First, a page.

© Reuters. FILE PHOTO: Specialists work on a crane in front of the European Central Bank (ECB) in Frankfurt, Germany
FRANKFURT (Reuters) – The euro zone economy will grow slower this year than earlier thought while a temporary surge in inflation is likely to exceed a previous projection, a key European Central Bank survey showed on Friday. The ECB left policy unchanged on Thursday, arguing that copious stimulus is still needed to see a battered economy through yet another wave of the coronavirus pandemic that is keeping much of the services sector shuttered. But with vaccinations finally progressing, the economy is likely to grow quickly in the coming quarters, even if this rebound is now seen somewhat delayed, the latest edition of the ECB’s Survey of Professional Forecasters, a key input in policy deliberations, showed. The euro zone economy is seen expanding by 4.2% this year, below a previous projection for 4.4%, but next year’s growth outlook was upgraded to 4.1% from 3.7%, indicating that the eventual rebound could be steeper than earlier seen. Still, projections beyond next year were left steady, suggesting that economists see little change in the bloc’s growth potential, even as the European Union prepares to deploy a 750 billion euro recovery package. Inflation this year is now seen at 1.6%, according to the survey, above the 0.9% projected three months ago and also above the 1.5% forecast by the ECB staff in March. But projections beyond 2021 were left unchanged with the 2025 forecast still at 1.7%, below the ECB’s target of almost 2%, indicating that the bank is on course to undershoot its target for well over a decade.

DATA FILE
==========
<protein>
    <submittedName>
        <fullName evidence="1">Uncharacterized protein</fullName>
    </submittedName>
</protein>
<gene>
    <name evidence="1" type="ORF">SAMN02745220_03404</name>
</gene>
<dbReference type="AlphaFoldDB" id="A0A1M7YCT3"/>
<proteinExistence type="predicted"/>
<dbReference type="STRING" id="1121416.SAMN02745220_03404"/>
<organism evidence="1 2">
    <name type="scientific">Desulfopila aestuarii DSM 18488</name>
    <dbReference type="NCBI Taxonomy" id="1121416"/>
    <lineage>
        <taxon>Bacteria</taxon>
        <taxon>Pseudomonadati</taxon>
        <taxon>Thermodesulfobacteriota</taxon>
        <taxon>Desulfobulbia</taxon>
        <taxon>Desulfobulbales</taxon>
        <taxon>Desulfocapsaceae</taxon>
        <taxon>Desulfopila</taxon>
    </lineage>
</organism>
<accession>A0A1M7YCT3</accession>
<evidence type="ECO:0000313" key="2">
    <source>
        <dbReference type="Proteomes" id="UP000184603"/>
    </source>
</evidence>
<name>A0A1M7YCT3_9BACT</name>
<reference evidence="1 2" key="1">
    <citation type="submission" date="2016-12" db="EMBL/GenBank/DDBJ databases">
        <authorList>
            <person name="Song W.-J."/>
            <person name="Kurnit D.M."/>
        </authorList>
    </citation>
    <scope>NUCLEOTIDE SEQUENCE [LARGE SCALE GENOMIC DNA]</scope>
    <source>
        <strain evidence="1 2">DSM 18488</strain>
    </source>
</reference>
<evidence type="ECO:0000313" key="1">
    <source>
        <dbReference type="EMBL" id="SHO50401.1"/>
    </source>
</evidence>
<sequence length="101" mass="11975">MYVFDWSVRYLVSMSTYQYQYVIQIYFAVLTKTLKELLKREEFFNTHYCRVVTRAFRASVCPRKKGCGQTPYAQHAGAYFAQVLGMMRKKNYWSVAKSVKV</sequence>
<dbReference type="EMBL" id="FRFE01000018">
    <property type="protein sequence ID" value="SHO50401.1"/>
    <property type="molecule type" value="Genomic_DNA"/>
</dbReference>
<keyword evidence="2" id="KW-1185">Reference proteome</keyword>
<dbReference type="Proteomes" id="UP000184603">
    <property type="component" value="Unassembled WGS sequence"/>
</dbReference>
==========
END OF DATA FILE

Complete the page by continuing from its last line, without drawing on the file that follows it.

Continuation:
The ECB will next meet on June 10 and policymakers will have to decide whether to cut stimulus as the recovery starts or to maintain support despite what is likely to be a quick rebound.
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